New course sharpens platoon sergeant leadership

April 24, 2019 | By sraymond
By Capt. Eric Barton, 133rd Mobile Public Affairs Detachment [caption id="attachment_29868" align="aligncenter" width="575"]
VIRIN: 190414-Z-ZZ999-021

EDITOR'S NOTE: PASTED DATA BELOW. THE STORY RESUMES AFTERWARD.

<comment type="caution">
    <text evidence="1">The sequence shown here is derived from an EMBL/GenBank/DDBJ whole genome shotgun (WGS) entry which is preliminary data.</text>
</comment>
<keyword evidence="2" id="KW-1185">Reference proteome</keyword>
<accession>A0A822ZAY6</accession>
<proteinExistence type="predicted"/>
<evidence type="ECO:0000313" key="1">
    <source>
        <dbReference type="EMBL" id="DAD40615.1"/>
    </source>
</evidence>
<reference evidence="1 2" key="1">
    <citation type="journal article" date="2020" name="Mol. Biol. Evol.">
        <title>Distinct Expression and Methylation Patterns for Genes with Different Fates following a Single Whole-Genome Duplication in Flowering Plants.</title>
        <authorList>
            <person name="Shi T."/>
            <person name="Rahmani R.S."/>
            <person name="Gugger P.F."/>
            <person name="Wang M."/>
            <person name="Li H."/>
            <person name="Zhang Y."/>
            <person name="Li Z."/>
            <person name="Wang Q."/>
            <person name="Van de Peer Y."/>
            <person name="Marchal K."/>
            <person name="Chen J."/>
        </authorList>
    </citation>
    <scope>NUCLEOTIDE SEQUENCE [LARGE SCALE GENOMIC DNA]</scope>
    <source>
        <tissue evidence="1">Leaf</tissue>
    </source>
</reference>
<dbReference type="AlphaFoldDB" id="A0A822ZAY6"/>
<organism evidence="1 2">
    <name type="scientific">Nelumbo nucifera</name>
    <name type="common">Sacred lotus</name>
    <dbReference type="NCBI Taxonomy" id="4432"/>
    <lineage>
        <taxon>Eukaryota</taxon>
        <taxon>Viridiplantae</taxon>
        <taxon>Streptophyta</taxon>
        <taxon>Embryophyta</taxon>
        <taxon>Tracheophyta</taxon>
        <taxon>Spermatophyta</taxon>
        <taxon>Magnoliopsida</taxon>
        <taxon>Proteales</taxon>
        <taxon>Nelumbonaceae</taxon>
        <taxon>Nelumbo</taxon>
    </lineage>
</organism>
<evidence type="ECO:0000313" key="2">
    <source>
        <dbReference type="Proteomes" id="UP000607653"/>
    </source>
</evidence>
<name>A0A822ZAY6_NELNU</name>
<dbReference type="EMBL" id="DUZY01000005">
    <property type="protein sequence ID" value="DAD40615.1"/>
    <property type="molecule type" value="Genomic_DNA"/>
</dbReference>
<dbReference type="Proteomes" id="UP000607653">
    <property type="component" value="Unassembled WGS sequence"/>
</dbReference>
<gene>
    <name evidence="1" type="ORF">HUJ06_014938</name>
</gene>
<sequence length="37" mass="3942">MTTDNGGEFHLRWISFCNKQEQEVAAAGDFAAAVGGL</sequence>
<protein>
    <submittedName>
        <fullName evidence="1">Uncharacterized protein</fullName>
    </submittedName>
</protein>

Staff Sgt. Debra Goodman with the 438th Military Police Company prepares for her turn in the Close Quarters Marksmanship portion of the Tactical Leaders Course at the Wendell H. Ford Regional Training Center in Greenville, Ky., April 14, 2019. Goodman and 22 other Soldiers from the 149th Maneuver Enhancement Brigade participated in the first ever course designed to sharpen the leadership skills of platoon sergeants in the Kentucky Guard. (U.S. Army National Guard photo by Capt. Eric Barton) GREENVILLE, Ky. -- “FOLLOW ME” echoed through the budding woods at the Wendell H. Ford Regional Training Center (WHFRTC) during the first ever Tactical Leaders Course hosted by the 238th Regional Training Institute and the 149th Maneuver Enhancement Brigade (MEB), April 12-14 2019 in Greenville. Twenty three Soldiers from units across the MEB participated in the three-day course which focused training on basic Soldier and leadership skills to include, operation orders, squad tactical lanes, Army physical fitness, and close quarter marksmanship training. The idea for such an event came during a first sergeant and company commander pre-command course at WHFRTC. Leaders from across the state expressed the need for a “special event for E-6’s” to Maj. Gen. Stephen Hogan, Kentucky's adjutant general. From there the idea of the Tactical Leaders Course was born. “E-6’s are at the absolute tip of the spear in readiness. Our E-6’s are extremely valuable and not easily replaced.  They are the ones that make it happen, where the rubber meets the road,” said Hogan as he watched Soldiers conduct Close Quarter Marksmanship (CQM) training early Sunday morning. “We need to ensure our E-6’s are empowered by providing ownership of various missions assigned. Every order given, from myself down to the platoon sergeant level, is executed by the E-6. The intent of this course is to invigorate our E-6’s in their leadership positions." Maj. John Gensley, the brigade training officer of the 149th MEB worked closely with the 238th Regiment in developing the time, space, and resources to meet the command’s intent for the weekend. “We had a tight timeline in developing this event, but that did not negatively affect us. The execution of this event has been excellent,” said Gensley. “We as an Army have focused for so long on COIN operations, that we have somewhat distanced ourselves from the basic Soldier skills. Our future engagements will most likely deal with ‘near peer’ threats so we need to get back to the basics of field training. At the end of the day, any good leader is going to step up and lead his/her Soldiers provided they can shoot, move, and communicate. That’s what we are focusing on in this course, basic leadership competencies.” In keeping with TAG’s main lines of effort, physical readiness was a hot topic during course. To drive the point home and arm the MEB’s E-6’s physical knowledge, the Kentucky National Guard’s Attack Exercise through Education team also known as the “AXE” team, was on the scene. The AXE team addressed physical fitness through nutrition, attitude, and exercise technique. “This is great!” one Soldier gasped as he moved through various exercises. “Honestly, I’ve always just focused on push ups, sit ups, and running. I’m looking forward to trying these new techniques out for myself and bringing this knowledge back to my Soldiers!” “It is harder than it looks.” said 1st Sgt. Anthony Kennedy, of the 238th Regiment, as he reflected on the tactical portion of the course. “I think it has been a real eye opener to students. When discussing the tactical lanes in the after action review, the biggest weakness pointed out was the lack of communication, especially under the stress we created during the event. We want our Soldiers to get back to the basics, regardless of MOS, every Soldier is a rifleman first. The majority of these staff sergeants have mentioned that they plan to bring these lessons learned back to their respective units.” Command Sgt. Maj. Jerry Sipe of the 201st Engineer Battalion remarked, “This is a training event that will improve the quality of our leaders. It teaches them to communicate lessons learned and foster an environment of mentorship. The best part is that this is what our Soldiers want to do, this is what they signed up for.” “Two rounds, two seconds,” snapped the CQM range OIC. Immediately shots rang out from the firing line as the shooters executed the orders and scanned their surroundings. While reloading his M-4 magazines, Staff Sgt. Cory Valdivieso, a construction engineering supervisor with the 149th Vertical Engineer Company commented, “This is exactly what the Guard needs. This is why I joined the Guard, and what I’ve wanted to do. The training over the past few days has given me a snap shot of what I should be doing as a leader to maximize the training of my Soldiers. Honestly, this event has made me reconsider leaving the Army.” For the Soldiers of the 149th MEB this training will not soon be forgotten. All who were involved in conducting the Tactical Leaders Course did so with a great deal of pride, enthusiasm, and excellence. The state’s leadership and members of the 238th Regiment hope to continue this training event in the near future.  

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